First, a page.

In a bid to differentiate its new consumer 4G service Virgin Media is flirting with the net neutrality debate by zero-rating WhatsApp and Messenger.
That’s the headline initiative, but the more significant innovation may be allowing punters to roll over unused data from one month to the next. Regular OTT messaging only consumes a small amount of data – a few KB – per message, so that concession seems quite cosmetic, although less so for people into picture and video messaging. The ability to preserve unused data, however, does address a real consumer pain-point.
Virgin seems to have identified tariff innovation as the main way to differentiate its new 4G (EE MVNO) offering, which itself is as much a multiplay bundle sweetener as it is a going concern in its own right. The basic tariff table is shown below for SIM-only. Virgin does also bundle handsets, but is pricing them separately from the service contract, as is the current fashion.
|Added Value||WhatsApp/ Messenger
Peter Kelly, Managing Director of Mobile at Virgin Media, said: “Virgin Media’s new mobile plans are fast, flexible and filled with data,” said Peter Kelly, MD of Mobile at Virgin Media. “By offering free messaging on WhatsApp and Messenger we’re making sure that Virgin Media customers never have to worry about messaging friends or family and if there’s data left over at the end of the month then we’ve got that covered too.”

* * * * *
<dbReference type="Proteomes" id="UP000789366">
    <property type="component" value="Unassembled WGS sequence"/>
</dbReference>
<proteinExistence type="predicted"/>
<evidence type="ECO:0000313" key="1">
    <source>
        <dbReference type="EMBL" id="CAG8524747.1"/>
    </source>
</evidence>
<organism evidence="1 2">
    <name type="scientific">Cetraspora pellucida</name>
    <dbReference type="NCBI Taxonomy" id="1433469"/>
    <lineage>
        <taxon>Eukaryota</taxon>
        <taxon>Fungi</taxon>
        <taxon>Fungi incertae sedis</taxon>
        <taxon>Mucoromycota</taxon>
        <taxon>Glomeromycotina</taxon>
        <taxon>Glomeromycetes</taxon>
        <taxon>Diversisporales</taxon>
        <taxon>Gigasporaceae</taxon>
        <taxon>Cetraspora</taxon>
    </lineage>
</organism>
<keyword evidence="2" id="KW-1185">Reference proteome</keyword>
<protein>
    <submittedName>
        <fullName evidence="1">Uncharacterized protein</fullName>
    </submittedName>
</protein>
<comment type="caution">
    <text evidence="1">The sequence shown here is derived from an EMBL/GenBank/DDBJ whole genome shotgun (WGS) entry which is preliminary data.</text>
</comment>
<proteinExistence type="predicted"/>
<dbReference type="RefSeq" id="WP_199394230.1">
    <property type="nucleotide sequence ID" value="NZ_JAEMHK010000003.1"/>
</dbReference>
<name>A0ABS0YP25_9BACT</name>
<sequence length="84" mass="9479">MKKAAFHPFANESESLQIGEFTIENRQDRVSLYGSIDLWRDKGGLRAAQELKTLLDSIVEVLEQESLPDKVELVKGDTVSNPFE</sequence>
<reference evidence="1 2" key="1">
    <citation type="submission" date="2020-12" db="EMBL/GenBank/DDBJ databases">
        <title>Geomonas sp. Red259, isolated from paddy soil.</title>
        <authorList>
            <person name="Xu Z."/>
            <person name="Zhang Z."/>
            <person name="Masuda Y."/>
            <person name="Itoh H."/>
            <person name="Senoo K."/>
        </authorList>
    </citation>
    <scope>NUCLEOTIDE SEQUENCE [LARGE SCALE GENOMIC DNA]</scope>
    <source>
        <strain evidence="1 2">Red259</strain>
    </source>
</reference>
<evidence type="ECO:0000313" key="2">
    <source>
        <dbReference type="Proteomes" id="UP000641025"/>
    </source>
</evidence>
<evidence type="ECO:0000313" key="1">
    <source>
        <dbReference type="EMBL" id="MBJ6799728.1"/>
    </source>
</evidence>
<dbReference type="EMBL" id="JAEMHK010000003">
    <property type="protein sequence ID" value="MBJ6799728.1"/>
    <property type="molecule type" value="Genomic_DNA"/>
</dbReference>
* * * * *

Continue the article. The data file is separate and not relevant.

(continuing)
Ernest Doku of uSwitch seems to think Virgin might have some success with this new product. “Although these apps don’t consume huge amounts of data, 42% of British mobile users continue to spend an extra £40 per year on out-of-tariff mobile charges – and with around four in ten incurring these costs by exceeding their mobile data allowances – so every little helps,” he said. “This should be the sort of stimulus to get Virgin Mobile’s customer-base moving in the right direction, an MVNO that has waited long enough for lack of access to EE’s 4G spectrum.”
These prices are competitive with other UK SIM-only MVNOs such as GiffGaff and the innovations will persuade a lot of people to at least consider it. Whether that will be enough to grab share from giant multiplay competitors BTEE and Sky is another matter.
With Amazon and Google launching smart home initiatives, have the telcos missed out on their chance to cash in on this market?
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